Persuasion (Chapter 7, page 1 of 7)

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Chapter 7

A very few days more, and Captain Wentworth was known to be at
Kellynch, and Mr Musgrove had called on him, and come back warm in his
praise, and he was engaged with the Crofts to dine at Uppercross, by
the end of another week. It had been a great disappointment to Mr
Musgrove to find that no earlier day could be fixed, so impatient was
he to shew his gratitude, by seeing Captain Wentworth under his own
roof, and welcoming him to all that was strongest and best in his
cellars. But a week must pass; only a week, in Anne's reckoning, and
then, she supposed, they must meet; and soon she began to wish that she
could feel secure even for a week.

Captain Wentworth made a very early return to Mr Musgrove's civility,
and she was all but calling there in the same half hour. She and Mary
were actually setting forward for the Great House, where, as she
afterwards learnt, they must inevitably have found him, when they were
stopped by the eldest boy's being at that moment brought home in
consequence of a bad fall. The child's situation put the visit
entirely aside; but she could not hear of her escape with indifference,
even in the midst of the serious anxiety which they afterwards felt on
his account.

His collar-bone was found to be dislocated, and such injury received in
the back, as roused the most alarming ideas. It was an afternoon of
distress, and Anne had every thing to do at once; the apothecary to
send for, the father to have pursued and informed, the mother to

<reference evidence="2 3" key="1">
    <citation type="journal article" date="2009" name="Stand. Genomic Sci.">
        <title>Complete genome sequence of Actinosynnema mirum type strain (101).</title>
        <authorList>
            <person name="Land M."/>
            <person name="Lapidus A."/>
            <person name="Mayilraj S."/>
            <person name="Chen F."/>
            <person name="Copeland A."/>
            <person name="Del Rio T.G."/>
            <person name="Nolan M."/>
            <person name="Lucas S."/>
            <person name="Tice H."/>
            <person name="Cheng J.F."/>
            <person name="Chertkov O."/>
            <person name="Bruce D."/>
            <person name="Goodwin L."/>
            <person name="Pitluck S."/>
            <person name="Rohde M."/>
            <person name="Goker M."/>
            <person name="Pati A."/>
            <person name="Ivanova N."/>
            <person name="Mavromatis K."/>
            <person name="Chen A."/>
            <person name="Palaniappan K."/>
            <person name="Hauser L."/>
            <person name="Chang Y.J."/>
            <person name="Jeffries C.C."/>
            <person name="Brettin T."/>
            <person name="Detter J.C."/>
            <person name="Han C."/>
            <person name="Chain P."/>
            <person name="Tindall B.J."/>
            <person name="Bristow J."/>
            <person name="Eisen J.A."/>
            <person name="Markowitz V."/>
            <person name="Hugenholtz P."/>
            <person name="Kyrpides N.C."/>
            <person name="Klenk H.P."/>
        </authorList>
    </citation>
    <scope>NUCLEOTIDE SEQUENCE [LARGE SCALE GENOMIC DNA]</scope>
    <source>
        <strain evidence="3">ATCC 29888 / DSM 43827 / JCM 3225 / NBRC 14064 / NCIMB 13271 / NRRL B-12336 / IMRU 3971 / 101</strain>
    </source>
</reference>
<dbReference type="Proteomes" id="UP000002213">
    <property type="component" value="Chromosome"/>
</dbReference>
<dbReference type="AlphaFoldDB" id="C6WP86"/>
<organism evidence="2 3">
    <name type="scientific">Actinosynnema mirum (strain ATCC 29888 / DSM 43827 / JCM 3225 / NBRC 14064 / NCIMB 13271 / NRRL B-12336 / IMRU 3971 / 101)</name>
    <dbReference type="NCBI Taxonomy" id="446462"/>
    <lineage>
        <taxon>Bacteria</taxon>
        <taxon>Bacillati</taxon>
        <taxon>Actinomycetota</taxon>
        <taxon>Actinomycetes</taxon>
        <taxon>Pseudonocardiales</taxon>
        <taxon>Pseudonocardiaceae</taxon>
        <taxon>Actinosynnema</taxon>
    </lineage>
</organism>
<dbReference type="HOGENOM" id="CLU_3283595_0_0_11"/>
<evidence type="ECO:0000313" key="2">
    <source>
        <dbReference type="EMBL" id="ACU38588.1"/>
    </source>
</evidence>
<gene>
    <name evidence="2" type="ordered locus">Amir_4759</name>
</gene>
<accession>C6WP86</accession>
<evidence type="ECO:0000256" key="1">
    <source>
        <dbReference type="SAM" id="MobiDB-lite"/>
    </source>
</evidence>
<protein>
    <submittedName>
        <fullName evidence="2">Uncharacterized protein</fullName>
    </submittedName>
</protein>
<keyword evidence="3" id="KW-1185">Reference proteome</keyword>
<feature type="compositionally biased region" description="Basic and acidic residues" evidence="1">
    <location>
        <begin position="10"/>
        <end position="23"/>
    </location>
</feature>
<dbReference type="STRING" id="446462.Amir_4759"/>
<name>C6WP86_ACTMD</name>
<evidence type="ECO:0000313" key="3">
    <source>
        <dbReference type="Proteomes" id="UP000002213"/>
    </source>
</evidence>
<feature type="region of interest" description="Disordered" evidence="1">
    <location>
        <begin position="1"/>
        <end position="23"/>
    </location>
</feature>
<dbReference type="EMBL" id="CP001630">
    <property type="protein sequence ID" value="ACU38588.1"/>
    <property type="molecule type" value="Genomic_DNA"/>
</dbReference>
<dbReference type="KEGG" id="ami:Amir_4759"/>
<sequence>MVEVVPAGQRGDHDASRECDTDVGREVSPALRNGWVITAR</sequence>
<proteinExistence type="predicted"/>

support and keep from hysterics, the servants to control, the youngest
child to banish, and the poor suffering one to attend and soothe;
besides sending, as soon as she recollected it, proper notice to the
other house, which brought her an accession rather of frightened,
enquiring companions, than of very useful assistants.

Her brother's return was the first comfort; he could take best care of
his wife; and the second blessing was the arrival of the apothecary.
Till he came and had examined the child, their apprehensions were the
worse for being vague; they suspected great injury, but knew not where;
but now the collar-bone was soon replaced, and though Mr Robinson felt
and felt, and rubbed, and looked grave, and spoke low words both to the
father and the aunt, still they were all to hope the best, and to be
able to part and eat their dinner in tolerable ease of mind; and then
it was, just before they parted, that the two young aunts were able so
far to digress from their nephew's state, as to give the information of
Captain Wentworth's visit; staying five minutes behind their father and
mother, to endeavour to express how perfectly delighted they were with
him, how much handsomer, how infinitely more agreeable they thought him
than any individual among their male acquaintance, who had been at all
a favourite before. How glad they had been to hear papa invite him to
stay dinner, how sorry when he said it was quite out of his power, and
how glad again when he had promised in reply to papa and mamma's
farther pressing invitations to come and dine with them on the
morrow--actually on the morrow; and he had promised it in so pleasant a
manner, as if he felt all the motive of their attention just as he
ought. And in short, he had looked and said everything with such
exquisite grace, that they could assure them all, their heads were both
turned by him; and off they ran, quite as full of glee as of love, and
apparently more full of Captain Wentworth than of little Charles.

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